British Royal Family

The incredible meaning behind a never-before-seen piece of jewellery worn by Duchess Meghan

The Duke and Duchess of Sussex have shared photos from a trip to Botswana in 2017.

By Anita Lyons
It's no secret that whatever Duchess Meghan wears, women around the world want to get their hands on the exact pieces immediately.
And now one of Meghan's favourite pieces of jewellery has been showcased on the Sussex Royal Instagram account, with royalists the world over clamouring to get a better look.
The Duke and Duchess of Sussex shared some stunning photos of a trip they took to Botswana in 2017 to celebrate #WorldElephantDay.
While the photographs of the elephants were certainly a sight to see, it was a picture of Meghan's hands holding an elephant trunk which holds quite the significance.
On her right hand, Meghan is seen to be wearing a "Kismet" Milka ring, and on her left, a bracelet we've never seen her wear before.
The "Kismet" ring by Milka and an elephant hair bracelet. (Source: Instagram/Sussex Royal)
The idea of the bracelet (in the image above), which is made of silver steel, originated in Africa, however it used to be made from elephant hair. Seen as inhumane, it is now made from different materials, such as wire and beads.
The bracelet also holds a very special meaning, as it is meant to bring the wearer luck and is blessed with health, love, prosperity and progress.
In fact, the elephant itself is quite the spiritual symbol in Africa, and is said to connect heaven and earth.
WATCH NEXT: Prince Harry and Duchess Meghan Markle walk The Lion King red carpet. Story continues...
The bracelet will also carry a series of either two, four or six knots.
Each set of knots have a very special meaning, and as Meghan is wearing the one with two, this represents "fertility and ancestors".
Finally, where you wear the bracelet holds significance. The fact that the Duchess is wearing this on her left hand, signifies that someone special gave it to her and we're looking at you, Prince Harry!
Duchess Meghan Markle and Prince Harry. (Source: Getty Images)
The other stunning images on the post were of Prince Harry, walking towards an elephant with equipment in hand, and a series of other spectacular images - which could have been taken by the Prince himself.
"Today is #WorldElephantDay and we are pleased to announce that since we followed our friends at @ElephantswithoutBorders (EWB) on Instagram in July, when we were celebrating the environment, you and our friend @TheEllenFund (@TheEllenShow) have spread the word and EWB have been able to help protect 25 elephants by fitting them with satellite navigation collars!" the caption read.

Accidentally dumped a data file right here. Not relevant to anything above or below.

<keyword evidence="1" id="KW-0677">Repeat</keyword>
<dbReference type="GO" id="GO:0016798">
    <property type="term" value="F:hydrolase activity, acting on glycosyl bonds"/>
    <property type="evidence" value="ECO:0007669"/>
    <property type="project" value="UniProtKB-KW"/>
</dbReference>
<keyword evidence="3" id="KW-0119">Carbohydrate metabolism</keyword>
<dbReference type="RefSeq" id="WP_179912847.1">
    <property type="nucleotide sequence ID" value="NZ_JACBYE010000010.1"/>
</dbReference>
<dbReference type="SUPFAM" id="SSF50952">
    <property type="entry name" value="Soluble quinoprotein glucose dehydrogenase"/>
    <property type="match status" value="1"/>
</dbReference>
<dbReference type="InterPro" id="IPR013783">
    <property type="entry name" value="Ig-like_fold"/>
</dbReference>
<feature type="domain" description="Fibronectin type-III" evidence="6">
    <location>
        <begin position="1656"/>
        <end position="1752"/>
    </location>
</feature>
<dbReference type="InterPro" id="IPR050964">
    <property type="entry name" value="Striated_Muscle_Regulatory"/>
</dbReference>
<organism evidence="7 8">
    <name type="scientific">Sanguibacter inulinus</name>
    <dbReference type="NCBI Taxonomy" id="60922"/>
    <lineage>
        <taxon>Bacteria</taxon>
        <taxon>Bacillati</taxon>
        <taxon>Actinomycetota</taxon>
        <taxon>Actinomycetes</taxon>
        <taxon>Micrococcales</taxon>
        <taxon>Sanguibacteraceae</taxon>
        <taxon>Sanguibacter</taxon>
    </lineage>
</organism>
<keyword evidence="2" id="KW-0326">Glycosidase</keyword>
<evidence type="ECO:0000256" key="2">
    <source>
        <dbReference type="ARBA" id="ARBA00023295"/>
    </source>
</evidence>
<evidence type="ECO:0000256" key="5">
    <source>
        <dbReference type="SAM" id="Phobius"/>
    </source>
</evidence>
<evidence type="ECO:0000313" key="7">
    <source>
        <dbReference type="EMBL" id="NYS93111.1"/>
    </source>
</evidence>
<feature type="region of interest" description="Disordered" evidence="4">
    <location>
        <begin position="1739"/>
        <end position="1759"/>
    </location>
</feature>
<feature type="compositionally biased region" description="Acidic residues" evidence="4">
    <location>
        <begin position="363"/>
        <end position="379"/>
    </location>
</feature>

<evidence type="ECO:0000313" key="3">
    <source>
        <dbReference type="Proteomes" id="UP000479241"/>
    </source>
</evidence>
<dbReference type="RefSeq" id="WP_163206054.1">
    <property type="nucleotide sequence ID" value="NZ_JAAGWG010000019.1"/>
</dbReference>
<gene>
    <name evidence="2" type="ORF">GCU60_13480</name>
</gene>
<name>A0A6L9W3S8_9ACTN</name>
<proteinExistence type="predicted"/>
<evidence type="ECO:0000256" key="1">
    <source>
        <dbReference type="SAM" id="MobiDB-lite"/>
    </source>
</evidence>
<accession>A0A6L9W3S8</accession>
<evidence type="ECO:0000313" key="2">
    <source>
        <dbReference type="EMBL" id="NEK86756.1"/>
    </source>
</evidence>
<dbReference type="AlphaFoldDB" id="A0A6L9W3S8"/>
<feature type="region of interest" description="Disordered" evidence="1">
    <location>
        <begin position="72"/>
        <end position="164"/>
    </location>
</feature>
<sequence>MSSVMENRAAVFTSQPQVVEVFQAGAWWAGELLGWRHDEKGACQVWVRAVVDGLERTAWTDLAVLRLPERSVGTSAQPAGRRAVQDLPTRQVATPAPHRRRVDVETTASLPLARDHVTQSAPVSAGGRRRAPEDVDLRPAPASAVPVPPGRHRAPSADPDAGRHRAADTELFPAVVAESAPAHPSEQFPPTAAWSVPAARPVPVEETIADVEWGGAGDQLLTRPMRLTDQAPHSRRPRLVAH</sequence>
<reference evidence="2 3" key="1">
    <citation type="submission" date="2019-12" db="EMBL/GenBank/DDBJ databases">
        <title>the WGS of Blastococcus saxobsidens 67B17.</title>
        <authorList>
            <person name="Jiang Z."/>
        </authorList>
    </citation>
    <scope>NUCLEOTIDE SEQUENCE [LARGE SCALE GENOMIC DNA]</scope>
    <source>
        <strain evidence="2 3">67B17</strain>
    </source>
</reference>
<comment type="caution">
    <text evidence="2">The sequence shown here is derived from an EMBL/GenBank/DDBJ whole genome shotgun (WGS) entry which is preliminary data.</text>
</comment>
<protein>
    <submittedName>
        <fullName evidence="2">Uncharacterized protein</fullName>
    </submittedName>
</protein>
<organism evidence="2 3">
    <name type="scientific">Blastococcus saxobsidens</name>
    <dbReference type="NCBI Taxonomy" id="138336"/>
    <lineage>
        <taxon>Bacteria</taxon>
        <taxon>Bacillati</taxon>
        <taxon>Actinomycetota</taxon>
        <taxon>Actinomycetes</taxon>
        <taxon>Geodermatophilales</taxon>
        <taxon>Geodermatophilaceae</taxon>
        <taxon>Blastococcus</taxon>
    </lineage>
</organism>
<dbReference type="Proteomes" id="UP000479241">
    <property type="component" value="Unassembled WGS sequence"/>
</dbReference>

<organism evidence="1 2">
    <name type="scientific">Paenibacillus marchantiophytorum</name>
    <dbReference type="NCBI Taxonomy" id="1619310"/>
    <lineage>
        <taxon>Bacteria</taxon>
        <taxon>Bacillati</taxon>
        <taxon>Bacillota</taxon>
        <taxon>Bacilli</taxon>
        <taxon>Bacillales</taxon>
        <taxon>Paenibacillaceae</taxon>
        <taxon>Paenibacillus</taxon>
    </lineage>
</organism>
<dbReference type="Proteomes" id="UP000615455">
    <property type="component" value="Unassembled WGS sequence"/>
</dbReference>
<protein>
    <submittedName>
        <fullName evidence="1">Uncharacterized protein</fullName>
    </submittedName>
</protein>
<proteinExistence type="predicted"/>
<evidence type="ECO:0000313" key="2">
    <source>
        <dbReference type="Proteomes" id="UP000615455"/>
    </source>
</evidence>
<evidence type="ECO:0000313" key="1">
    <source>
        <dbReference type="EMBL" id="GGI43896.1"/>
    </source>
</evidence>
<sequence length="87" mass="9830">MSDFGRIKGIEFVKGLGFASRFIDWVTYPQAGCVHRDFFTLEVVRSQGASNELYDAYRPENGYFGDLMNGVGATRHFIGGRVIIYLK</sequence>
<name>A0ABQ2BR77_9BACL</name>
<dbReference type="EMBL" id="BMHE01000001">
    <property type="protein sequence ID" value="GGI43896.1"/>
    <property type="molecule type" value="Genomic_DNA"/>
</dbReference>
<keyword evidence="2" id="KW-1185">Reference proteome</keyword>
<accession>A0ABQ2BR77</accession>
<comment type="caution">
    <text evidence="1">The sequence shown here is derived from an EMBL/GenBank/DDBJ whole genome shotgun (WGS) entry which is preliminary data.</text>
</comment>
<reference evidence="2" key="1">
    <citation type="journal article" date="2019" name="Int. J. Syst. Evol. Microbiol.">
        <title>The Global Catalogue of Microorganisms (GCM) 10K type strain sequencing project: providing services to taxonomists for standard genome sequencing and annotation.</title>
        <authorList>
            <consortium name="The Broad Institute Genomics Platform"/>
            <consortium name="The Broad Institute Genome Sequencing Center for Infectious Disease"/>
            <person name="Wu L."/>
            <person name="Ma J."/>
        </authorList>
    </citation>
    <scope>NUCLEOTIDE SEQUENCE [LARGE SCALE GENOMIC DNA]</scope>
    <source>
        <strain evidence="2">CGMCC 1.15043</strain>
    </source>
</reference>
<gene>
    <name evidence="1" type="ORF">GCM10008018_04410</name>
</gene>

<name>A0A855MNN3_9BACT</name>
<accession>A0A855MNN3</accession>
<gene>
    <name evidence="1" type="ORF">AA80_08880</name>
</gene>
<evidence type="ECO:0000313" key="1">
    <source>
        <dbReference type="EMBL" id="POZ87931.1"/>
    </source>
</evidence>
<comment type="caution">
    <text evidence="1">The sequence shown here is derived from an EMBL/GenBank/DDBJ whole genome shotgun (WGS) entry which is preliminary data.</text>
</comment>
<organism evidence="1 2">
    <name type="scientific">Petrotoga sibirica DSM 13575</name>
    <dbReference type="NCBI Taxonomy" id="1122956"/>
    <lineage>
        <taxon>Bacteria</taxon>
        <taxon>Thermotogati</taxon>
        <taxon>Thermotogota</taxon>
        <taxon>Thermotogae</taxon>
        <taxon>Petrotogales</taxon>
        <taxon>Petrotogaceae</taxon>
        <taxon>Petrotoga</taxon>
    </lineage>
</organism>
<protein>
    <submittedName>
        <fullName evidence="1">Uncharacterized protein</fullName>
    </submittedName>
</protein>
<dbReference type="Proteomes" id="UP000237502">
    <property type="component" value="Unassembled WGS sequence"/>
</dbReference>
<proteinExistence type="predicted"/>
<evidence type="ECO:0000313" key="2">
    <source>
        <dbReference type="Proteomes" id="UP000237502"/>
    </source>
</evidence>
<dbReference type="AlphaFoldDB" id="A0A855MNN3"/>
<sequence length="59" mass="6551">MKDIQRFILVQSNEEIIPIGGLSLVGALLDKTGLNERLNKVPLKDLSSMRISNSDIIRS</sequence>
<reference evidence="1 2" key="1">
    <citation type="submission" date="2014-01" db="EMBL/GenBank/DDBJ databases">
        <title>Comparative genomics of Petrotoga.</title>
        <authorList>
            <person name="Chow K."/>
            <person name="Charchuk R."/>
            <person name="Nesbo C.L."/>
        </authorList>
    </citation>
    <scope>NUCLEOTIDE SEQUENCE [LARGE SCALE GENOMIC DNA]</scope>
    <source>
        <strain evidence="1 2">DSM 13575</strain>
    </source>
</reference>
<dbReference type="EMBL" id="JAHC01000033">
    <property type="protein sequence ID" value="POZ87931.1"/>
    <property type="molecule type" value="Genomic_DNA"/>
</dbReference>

Prince Harry, with equipment in hand, on the way to an elephant. (Source: Instagram/Sussex Royal)
Baby elephants playing in Botswana. Could Prince Harry have taken these? (Source: Instagram/Sussex Royal)
A herd of elephants basking in the African sun. (Source: Instagram/Sussex Royal)
Followed by: "Two years ago on World Elephant Day, The Duke and Duchess of Sussex joined Dr Chase to help in this conservation effort. Below, a few words from Mike and his partner Kelly at EWB:
"Today is a day to honour and celebrate the majestic elephant and to make a strong stand for conserving and protecting one of the world's most beloved animals. elephants are intelligent, sentient beings capable of emotions from joy to grief. They are 'environmental engineers,' a key-stone umbrella species, and the fight to save them is in effect, a fight to save entire ecosystems and all wildlife.
"Today elephants are facing many challenges; habitat loss and competition for resources creates conflict with humans, climate change and fires destroy much needed resources and poaching for the demand of ivory makes elephants bigger targets than ever.
"African elephants are especially prone to human-wildlife conflict because of their large home ranges. Finding, preserving and creating elephant corridors is therefore of great importance in helping to maintain habitats suitable for movement and minimising human-elephant conflict.
"Corridors are a mitigation technique to better the livelihoods of local communities and the elephants themselves, by providing environment and ample space for wildlife to navigate from one habitat patch to another, without affecting the livelihoods of communities."

read more from